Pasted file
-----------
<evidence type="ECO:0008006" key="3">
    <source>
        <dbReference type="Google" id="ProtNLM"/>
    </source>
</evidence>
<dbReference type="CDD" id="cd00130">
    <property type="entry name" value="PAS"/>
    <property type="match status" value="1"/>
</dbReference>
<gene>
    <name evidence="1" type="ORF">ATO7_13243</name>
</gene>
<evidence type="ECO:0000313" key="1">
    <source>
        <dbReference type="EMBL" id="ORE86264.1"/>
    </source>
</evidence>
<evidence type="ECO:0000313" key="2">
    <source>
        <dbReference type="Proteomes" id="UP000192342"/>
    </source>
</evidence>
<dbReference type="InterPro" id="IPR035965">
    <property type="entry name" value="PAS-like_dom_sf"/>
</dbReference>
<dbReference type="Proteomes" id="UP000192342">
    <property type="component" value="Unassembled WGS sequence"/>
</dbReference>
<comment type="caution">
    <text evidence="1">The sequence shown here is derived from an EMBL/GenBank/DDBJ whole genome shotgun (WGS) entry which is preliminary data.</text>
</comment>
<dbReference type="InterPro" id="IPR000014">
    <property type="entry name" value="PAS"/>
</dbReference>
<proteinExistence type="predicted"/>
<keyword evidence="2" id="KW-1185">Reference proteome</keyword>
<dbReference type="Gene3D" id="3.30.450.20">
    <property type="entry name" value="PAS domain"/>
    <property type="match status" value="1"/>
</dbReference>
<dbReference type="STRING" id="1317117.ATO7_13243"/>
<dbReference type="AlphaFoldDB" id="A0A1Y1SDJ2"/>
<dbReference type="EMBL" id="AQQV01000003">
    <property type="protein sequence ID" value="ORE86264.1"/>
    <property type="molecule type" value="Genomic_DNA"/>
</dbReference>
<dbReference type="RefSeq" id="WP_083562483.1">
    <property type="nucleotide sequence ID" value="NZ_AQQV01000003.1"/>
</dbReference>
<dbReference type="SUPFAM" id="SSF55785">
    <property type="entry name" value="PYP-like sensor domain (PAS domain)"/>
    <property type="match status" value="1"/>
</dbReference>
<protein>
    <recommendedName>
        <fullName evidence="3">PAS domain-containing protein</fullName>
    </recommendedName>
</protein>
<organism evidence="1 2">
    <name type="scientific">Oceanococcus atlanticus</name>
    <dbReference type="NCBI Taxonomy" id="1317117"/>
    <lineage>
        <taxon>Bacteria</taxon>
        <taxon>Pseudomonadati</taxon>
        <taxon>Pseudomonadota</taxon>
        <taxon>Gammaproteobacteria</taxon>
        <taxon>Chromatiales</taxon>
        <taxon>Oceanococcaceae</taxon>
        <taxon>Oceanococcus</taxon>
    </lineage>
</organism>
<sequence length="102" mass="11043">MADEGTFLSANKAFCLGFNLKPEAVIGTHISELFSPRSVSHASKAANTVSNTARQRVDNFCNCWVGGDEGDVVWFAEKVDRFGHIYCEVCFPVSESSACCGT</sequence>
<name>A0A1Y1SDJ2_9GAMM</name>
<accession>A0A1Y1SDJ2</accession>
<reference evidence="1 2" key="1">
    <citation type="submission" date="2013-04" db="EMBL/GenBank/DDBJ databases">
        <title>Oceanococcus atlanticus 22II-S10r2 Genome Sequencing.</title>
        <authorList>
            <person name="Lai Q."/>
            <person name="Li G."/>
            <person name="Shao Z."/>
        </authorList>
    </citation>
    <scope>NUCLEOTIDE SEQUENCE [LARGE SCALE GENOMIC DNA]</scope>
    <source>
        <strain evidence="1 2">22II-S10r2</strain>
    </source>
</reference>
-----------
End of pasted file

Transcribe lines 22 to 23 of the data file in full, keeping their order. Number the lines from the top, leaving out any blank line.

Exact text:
</evidence>
<dbReference type="InterPro" id="IPR035965">